However, none of the four companies have yet reached agreement with the city over the terms of leaving, although representatives of the Oakland Film Center indicated that only a few minor provisions stand in the way of their signing.

“Our intention is 100% to be out by [May] 31st,” said Tim Ranahan of Ranahan Production Services, a Film Center tenant.

But other companies are less satisfied with their removal.
Oakland business leader Dexter Vizinau, who represents PCC Logistics, one of the Army Base businesses, said that while PCC is “one of the reasons why we are now developing the Army Base for logistics,” the company is now “being kicked out with nowhere to go, and they’re doing the business that’s proposed to be done” in the new Army Base development.”
Saying that three-quarters of the export activity currently taking place at the Port of Oakland is handled through PCC.  “I don’t think everybody understands the ramification” of PCC’s eviction, Vizinau added. “That’s going to have an impact on the Port.”
Saying that “the city and the port haven’t worked well together to come up with a transition plan” for the removal of the existing companies, Vizinau asked for a meeting of executive staff members from both the City and the Port, key City Councilmembers, Port of Oakland Commissioners, and Army Base Master Developer Phil Tagami, “to come up with a way for PCC to have an interim space at the port.”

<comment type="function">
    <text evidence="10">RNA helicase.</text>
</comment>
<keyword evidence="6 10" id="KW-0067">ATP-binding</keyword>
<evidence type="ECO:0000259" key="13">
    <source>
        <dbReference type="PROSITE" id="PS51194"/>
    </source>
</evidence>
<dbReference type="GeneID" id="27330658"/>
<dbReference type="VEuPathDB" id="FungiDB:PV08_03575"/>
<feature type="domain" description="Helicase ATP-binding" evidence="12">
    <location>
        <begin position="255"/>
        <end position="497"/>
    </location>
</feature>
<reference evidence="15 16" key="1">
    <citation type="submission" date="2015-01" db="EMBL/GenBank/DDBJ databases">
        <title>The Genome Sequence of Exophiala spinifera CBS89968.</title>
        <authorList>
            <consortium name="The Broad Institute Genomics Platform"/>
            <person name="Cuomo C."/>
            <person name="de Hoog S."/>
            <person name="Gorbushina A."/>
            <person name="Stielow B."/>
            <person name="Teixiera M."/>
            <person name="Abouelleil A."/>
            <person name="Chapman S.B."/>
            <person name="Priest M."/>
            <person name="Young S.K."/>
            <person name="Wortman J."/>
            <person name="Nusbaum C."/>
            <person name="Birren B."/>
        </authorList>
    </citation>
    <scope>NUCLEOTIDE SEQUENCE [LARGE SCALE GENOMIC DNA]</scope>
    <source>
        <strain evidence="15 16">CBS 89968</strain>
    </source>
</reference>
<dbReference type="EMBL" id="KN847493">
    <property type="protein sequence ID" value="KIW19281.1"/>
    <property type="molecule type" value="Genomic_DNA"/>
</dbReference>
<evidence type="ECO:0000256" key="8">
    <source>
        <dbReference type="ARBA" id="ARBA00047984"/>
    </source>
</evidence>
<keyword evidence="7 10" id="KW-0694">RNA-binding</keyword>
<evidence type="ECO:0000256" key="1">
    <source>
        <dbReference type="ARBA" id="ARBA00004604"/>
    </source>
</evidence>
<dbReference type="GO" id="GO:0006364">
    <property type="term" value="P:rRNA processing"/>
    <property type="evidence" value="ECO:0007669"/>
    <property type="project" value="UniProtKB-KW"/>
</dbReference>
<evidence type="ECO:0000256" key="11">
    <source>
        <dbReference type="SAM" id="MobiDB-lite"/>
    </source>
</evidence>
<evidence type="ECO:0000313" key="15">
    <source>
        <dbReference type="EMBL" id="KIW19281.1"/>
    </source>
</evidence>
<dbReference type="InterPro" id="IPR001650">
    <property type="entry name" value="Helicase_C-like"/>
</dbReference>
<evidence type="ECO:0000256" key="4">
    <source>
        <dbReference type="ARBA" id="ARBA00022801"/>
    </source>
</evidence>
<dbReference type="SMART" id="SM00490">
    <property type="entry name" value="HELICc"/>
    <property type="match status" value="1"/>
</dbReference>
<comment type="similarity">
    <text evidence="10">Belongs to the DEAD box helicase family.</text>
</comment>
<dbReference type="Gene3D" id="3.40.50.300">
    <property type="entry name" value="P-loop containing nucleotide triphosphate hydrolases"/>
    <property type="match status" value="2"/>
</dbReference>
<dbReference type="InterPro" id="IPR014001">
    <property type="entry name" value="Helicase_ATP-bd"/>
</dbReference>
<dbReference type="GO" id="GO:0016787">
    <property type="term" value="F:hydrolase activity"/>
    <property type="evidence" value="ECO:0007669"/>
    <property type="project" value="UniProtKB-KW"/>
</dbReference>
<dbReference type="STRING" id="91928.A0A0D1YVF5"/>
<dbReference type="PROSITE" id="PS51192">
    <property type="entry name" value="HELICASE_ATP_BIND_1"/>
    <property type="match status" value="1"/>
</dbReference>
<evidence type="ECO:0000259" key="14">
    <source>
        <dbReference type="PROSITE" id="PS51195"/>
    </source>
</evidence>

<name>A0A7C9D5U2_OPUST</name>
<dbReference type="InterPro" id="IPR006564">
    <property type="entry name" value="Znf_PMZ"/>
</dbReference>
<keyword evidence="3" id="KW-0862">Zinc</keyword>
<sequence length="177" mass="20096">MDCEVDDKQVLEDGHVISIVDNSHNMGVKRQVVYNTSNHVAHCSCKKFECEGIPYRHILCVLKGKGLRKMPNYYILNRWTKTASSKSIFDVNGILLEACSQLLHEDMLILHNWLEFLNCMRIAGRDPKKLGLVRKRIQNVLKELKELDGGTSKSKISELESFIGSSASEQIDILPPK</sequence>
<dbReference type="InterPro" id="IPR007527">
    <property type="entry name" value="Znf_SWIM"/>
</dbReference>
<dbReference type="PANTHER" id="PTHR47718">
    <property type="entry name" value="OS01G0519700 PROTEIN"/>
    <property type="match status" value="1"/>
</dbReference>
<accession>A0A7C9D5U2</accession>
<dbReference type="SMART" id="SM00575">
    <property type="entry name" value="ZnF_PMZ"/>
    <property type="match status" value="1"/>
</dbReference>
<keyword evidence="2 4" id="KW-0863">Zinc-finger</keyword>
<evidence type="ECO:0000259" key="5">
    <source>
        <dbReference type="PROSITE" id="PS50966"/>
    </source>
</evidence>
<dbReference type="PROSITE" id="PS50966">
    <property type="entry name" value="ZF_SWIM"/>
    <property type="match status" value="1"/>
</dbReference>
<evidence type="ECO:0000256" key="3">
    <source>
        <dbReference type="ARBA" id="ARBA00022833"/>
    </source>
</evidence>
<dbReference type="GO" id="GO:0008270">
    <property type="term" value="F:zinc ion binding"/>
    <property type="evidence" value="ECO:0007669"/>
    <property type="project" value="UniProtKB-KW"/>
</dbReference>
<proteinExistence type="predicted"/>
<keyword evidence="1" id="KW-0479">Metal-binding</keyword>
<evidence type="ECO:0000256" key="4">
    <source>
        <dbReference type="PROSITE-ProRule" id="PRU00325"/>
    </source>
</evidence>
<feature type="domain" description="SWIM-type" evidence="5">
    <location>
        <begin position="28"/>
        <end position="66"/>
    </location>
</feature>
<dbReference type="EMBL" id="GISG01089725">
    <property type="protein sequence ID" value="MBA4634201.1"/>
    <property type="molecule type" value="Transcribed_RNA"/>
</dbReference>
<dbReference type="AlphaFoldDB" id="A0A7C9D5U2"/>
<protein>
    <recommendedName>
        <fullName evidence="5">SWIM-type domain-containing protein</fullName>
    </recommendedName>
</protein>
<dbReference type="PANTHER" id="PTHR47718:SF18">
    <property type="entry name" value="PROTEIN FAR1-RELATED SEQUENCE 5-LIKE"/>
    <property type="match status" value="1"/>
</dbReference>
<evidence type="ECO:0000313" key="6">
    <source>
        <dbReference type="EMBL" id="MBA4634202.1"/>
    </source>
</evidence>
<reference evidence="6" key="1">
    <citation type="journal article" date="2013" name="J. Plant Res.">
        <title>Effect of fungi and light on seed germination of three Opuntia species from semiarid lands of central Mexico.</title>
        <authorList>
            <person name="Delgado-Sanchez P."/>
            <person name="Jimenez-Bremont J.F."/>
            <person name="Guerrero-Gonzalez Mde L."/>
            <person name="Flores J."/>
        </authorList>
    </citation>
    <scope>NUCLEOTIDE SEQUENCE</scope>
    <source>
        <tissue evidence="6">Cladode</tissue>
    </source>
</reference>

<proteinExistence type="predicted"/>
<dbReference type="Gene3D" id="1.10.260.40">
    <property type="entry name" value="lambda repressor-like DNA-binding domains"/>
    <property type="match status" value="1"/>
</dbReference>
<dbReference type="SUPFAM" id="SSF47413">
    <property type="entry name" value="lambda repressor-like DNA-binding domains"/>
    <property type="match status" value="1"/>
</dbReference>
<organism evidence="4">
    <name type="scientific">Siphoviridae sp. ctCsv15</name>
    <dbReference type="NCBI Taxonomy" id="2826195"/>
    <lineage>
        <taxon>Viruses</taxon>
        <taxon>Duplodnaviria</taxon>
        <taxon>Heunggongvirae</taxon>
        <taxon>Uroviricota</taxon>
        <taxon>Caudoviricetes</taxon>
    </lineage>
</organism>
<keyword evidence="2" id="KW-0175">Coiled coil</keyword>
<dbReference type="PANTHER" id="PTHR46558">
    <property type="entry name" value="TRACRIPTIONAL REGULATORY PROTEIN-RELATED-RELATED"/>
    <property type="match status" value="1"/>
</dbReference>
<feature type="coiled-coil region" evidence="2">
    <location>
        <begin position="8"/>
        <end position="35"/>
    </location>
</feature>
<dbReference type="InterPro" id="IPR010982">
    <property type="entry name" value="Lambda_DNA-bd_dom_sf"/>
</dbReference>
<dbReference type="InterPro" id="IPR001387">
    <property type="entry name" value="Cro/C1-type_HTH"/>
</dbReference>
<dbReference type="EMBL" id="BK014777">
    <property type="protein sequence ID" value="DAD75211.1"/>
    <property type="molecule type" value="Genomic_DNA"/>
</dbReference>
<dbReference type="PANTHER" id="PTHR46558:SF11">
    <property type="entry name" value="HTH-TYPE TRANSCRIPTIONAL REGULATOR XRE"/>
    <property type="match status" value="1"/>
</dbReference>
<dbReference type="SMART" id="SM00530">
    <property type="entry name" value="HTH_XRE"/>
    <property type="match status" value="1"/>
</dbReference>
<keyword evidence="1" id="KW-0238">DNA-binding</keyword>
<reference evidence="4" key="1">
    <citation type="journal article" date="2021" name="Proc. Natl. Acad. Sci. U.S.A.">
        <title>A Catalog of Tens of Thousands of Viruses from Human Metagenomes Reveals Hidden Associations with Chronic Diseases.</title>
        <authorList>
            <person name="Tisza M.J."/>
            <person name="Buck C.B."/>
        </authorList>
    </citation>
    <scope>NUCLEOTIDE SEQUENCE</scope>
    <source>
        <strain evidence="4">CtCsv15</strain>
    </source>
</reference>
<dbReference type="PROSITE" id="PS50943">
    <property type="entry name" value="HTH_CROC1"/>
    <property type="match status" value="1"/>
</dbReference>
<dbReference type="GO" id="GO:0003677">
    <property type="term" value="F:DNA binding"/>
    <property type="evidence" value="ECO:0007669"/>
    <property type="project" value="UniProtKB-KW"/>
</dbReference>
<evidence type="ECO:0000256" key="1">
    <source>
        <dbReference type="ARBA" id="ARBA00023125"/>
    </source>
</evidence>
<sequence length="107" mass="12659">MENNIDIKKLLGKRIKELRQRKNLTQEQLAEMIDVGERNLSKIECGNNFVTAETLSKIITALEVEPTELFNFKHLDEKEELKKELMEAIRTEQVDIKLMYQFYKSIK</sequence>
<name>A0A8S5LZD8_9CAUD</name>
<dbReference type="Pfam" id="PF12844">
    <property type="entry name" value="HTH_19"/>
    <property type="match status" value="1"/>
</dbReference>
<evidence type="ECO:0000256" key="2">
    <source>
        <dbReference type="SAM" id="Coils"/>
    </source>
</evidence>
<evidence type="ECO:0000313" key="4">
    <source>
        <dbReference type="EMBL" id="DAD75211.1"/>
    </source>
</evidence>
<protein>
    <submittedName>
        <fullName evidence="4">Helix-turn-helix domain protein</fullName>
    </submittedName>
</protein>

Councilmember Reid said he would take the initiative to move forward on Vizinau’s suggestion.

Police Consultant Protested

By Post Staff
Hundreds of protesters filled Oakland City Council chambers this week to oppose spending $250,000 to give a short-term contract to nationally recognized police consultant Bill Bratton. After five hours of passionate speeches by community members Tuesday evening at the Council’s Public Safety Committee, the four-member committee sent the resolution to hire Brattton to the full City Council for a decision at its upcoming meeting on Tuesday, Jan. 22.
The resolution was modified, however, saying the police chief could consider hiring a consultant other than Bratton, former Los Angeles police chief and New York City police commissioner.
The controversy is based on Bratton’s connection to New York police department’s stop and frisk policy, which critics say frequently results in racial profiling and the harassment and unwarranted searches of Black and Latino young men. New York police stopped and searched “700,000 people last year, and what did they come up with? A handful of weapons. What this (policy) is doing is stigmatizing people on the basis of race and age and what neighborhood they live in,” said Dan Siegel, Oakland civil rights attorney. ¨
Hiring Bratton would essentially mean “the city would be thumbing its nose at (federal) Judge Thelton Henderson,” who is requiring Oakland to eliminate practices that amount to racial profiling of Oakland residents, said Siegel.
Given that a federal compliance director has not been yet appointed to oversee the police department, why is the city rushing to hire a consultant before the federal appointee has a chance to weigh in on the decision? Asks Rashidah Grinage, head of PUEBLO in Oakland, which has been active of many years promoting the accountability of police to Oakland residents.